Keep your heart happy and healthy in February and every day

Every February, love is in the air. Equally as important as keeping your heart full of love is keeping your heart healthy, especially given that cardiovascular disease is the leading cause of death in the United States.[1] There are many types of heart disease, and most are progressive — meaning it will get worse if not addressed. One type of heart disease, called atrial fibrillation, or AFib, is the most common type of heart rhythm disorders, with 1 in 4 adults at risk for the disease.[2] During AFib, the upper chambers of the heart (the atria) beat rapidly and irregularly, causing chest pain, heart palpitations, shortness of breath and fatigue, among potential symptoms.

The good news is, AFib is treatable in most cases when proper steps are taken, and strategies are put in place:

Promptly see your doctor or specialist if you have symptoms or experience any type of heart rhythm irregularity. It’s important to seek treatment as soon as possible to prevent the progression of AFib. AFib may be diagnosed by a primary care physician, cardiologist or electrophysiologist. Find a provider near you and make an appointment today. Don’t delay!

Keep track of your AFib symptoms. Download the AFib Symptoms Tracker to help stay on top of your symptoms and potential triggers. This will help to identify how often you are having episodes and will be a useful document to share with your doctor at your next visit.

Speak with your doctor to determine the right treatment option for you. Factors that may be considered in your treatment plan include: The nature or cause of the arrhythmia (where it starts in your heart), the severity of the arrhythmia and symptoms, medications, your age, overall health and medical history.[3]

Seek regular visits with your specialist and routine health screenings. Proactively go to your specialist with questions or concerns and take charge of your medical condition. Be your own advocate, utilize online resources and familiarize yourself with information about your condition.

Expand your knowledge and find connections in the AFib community. The estimated number of individuals with AF globally in 2010 was 33.5 million.[4] While this figure is staggering, know you are not alone, and that the disease can be treated. Get Smart About AFib is the largest online forum for patients with AFib — follow the GSAA Facebook page to join the AFib community and take part in the conversation.

For many patients, treatment begins with medication. Medications can be used for controlling your heart rate, rhythm and blood thickness, but about half of patients don’t respond to or can’t tolerate medications.[5] Catheter ablation is a procedure to restore the heart’s incorrect electrical signals that cause an abnormal heart rhythm.[6] It is recommended by the American College of Cardiology, the Heart Rhythm Society and the American Heart Association for patients when medication proves to be unsuccessful.

For Mark S., former music educator and choral director in the Jacksonville, FL, area, catheter ablation was recommended following a major stroke and subsequent hospitalization. He was officially diagnosed with AFib several years prior; around the time he first began experiencing symptoms and taking medication. Mark suffered multiple transient ischemic attacks (TIAs) during this period, triggered in an unpredictable fashion. “The medication I was given by different health care professionals just made me feel ill,” Mark said. “I felt like a zombie.”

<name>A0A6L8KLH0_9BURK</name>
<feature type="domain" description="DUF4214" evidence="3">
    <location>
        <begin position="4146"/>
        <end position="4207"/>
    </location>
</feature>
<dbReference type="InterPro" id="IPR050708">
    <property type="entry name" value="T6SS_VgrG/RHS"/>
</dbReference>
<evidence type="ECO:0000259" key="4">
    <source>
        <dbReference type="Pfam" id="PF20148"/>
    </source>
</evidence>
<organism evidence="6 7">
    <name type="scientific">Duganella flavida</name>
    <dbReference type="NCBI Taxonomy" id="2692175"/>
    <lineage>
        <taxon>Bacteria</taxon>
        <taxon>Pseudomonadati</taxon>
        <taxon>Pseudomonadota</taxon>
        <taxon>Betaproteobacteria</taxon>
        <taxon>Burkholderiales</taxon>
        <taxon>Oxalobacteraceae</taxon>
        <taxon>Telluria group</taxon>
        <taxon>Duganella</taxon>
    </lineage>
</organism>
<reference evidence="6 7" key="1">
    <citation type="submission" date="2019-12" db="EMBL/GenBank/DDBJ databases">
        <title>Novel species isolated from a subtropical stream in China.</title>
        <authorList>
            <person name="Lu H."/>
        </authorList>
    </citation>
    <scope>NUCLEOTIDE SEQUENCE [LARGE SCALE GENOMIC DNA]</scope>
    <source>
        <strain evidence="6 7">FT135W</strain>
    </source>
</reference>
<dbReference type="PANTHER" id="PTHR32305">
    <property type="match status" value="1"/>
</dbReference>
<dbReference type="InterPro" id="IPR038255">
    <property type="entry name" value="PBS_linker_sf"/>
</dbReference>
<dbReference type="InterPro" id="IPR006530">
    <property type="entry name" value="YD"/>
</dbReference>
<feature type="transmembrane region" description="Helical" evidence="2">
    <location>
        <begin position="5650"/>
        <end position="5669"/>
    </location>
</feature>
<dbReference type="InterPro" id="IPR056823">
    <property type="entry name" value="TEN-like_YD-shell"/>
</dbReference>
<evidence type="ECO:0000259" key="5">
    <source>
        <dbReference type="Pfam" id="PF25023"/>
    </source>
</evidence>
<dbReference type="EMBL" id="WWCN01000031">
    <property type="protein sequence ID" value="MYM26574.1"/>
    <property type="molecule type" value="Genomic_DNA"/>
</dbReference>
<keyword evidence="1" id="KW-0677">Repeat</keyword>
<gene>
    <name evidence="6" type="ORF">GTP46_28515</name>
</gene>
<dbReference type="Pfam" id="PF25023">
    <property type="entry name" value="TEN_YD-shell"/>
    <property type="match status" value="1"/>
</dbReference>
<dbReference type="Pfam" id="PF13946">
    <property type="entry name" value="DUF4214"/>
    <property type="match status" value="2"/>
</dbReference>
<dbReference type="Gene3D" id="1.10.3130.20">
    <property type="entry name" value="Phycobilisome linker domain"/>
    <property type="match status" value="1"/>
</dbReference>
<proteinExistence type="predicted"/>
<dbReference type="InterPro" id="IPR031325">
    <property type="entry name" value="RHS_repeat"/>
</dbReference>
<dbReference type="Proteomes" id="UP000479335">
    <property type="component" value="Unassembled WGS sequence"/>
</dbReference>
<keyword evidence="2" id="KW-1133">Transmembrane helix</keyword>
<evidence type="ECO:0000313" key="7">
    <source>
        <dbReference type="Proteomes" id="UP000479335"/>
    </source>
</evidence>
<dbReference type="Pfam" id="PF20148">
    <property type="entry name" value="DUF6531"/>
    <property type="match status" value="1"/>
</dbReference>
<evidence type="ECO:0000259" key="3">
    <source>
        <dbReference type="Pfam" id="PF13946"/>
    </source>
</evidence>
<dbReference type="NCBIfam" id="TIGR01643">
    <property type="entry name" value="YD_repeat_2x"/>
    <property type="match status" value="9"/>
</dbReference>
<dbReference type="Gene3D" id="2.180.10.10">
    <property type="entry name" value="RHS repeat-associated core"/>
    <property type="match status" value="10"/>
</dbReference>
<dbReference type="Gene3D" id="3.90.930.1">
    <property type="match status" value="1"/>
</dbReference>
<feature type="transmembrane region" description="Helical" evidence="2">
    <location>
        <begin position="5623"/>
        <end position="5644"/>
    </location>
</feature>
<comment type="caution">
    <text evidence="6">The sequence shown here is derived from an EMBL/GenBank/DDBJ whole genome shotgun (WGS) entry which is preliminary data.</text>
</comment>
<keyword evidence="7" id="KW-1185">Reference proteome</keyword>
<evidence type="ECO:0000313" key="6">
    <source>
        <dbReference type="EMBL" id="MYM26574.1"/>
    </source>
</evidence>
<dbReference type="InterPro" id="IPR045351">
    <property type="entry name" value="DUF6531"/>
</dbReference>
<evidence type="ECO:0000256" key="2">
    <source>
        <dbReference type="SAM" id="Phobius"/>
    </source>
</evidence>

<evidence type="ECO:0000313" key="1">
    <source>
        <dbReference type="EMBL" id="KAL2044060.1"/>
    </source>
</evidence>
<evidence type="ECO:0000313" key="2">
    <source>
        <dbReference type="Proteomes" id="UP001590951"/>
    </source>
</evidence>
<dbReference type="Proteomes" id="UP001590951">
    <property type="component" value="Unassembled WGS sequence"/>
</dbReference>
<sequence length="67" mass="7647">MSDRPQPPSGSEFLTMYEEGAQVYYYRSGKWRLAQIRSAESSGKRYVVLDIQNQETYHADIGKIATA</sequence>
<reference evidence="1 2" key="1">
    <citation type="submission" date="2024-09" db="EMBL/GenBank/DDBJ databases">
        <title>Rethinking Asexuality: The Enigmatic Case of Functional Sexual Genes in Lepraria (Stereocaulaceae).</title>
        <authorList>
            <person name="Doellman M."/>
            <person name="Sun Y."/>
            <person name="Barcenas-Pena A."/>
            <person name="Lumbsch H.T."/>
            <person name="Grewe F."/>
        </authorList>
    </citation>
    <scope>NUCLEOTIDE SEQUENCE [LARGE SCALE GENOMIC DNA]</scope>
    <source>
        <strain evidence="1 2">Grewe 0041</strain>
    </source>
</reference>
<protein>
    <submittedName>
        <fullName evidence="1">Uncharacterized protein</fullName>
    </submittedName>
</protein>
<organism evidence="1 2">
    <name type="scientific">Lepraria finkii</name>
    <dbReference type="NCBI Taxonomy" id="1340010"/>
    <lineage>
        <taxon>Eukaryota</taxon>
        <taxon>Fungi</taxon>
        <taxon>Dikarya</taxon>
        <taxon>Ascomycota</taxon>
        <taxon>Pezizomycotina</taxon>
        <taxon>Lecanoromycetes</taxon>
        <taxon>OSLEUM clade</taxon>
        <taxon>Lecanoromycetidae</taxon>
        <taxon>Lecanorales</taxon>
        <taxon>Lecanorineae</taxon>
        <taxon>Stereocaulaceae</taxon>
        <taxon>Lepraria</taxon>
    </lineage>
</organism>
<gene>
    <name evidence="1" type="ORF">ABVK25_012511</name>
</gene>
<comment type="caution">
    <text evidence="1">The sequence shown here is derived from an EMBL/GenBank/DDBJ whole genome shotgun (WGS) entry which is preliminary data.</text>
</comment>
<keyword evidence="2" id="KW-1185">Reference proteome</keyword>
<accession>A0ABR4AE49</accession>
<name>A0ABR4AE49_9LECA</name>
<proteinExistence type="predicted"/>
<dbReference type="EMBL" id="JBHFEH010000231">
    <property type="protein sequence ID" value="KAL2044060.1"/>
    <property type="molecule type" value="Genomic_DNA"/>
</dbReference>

After working closely with his cardiologist, Saumil R. Oza, MD, at Ascension Medical Group, St. Vincent’s Cardiology, to determine whether he was the right candidate for catheter ablation, Mark went forward with the procedure.

“Finding the treatment option best suited for you is a team effort,” said Dr. Oza. “It’s critical to note that experiences with AFib vary drastically from person to person. Some patients have severe and obvious symptoms, while others go undetected for years. Together, in collaboration with your specialist, you can identify a suitable treatment plan that is right for you. I’m elated for Mark and the success he found through ablation.”

Since undergoing catheter ablation, paired with healthy lifestyle modifications, Mark no longer experiences heart irregularities or discomfort. “I have reclaimed a sense of security and it’s an overwhelming relief. Dr. Oza gave me my life back,” said Mark.

To learn more about AFib and your treatment options, or to find an electrophysiologist near you, visit


© Biosense Webster, Inc. 2023

[1] Centers for Disease Control and Prevention, National Center for Health Statistics. “Heart Disease in the United States.” CDC WONDER Online Database website. Atlanta, GA: Centers for Disease Control and Prevention; 2022. Accessed February 1, 2023.

[2] Lloyd-Jones, Donald M., et al. “Lifetime risk for development of atrial fibrillation: the Framingham Heart Study.” Circulation110.9 (2004): 1042-1046.

[3] Get Smart about AFIB, Biosense Webster Inc. “Your AFib Treatment Plan” Irvine, CA: Biosense Webster Inc. Accessed February 8, 2023.

[4] Morillo CA, Banerjee A, Perel P, et al. Atrial fibrillation: the current epidemic. J Geriatr Cardiol. 2017 Mar;14(3):195-203.

[5] Calkins H, Reynolds M, Spector P, et al. Treatment of atrial fibrillation with antiarrhythmic drugs or radiofrequency ablation: two systematic literature reviews and meta-analyses. Circ Arrhythm Electrophysiol. 2009 Aug;2(4):349-61.

[6] Natale A, Reddy VY, Monir G, Wilber DJ, Lindsay BD, McElderry HT, Kantipudi C, Mansour MC, Melby DP, Packer DL, Nakagawa H. Paroxysmal AF catheter ablation with a contact force sensing catheter: results of the prospective, multicenter SMART-AF trial. Journal of the American College of Cardiology. 2014 Aug 19;64(7):647-56.

Source link

Scroll to Top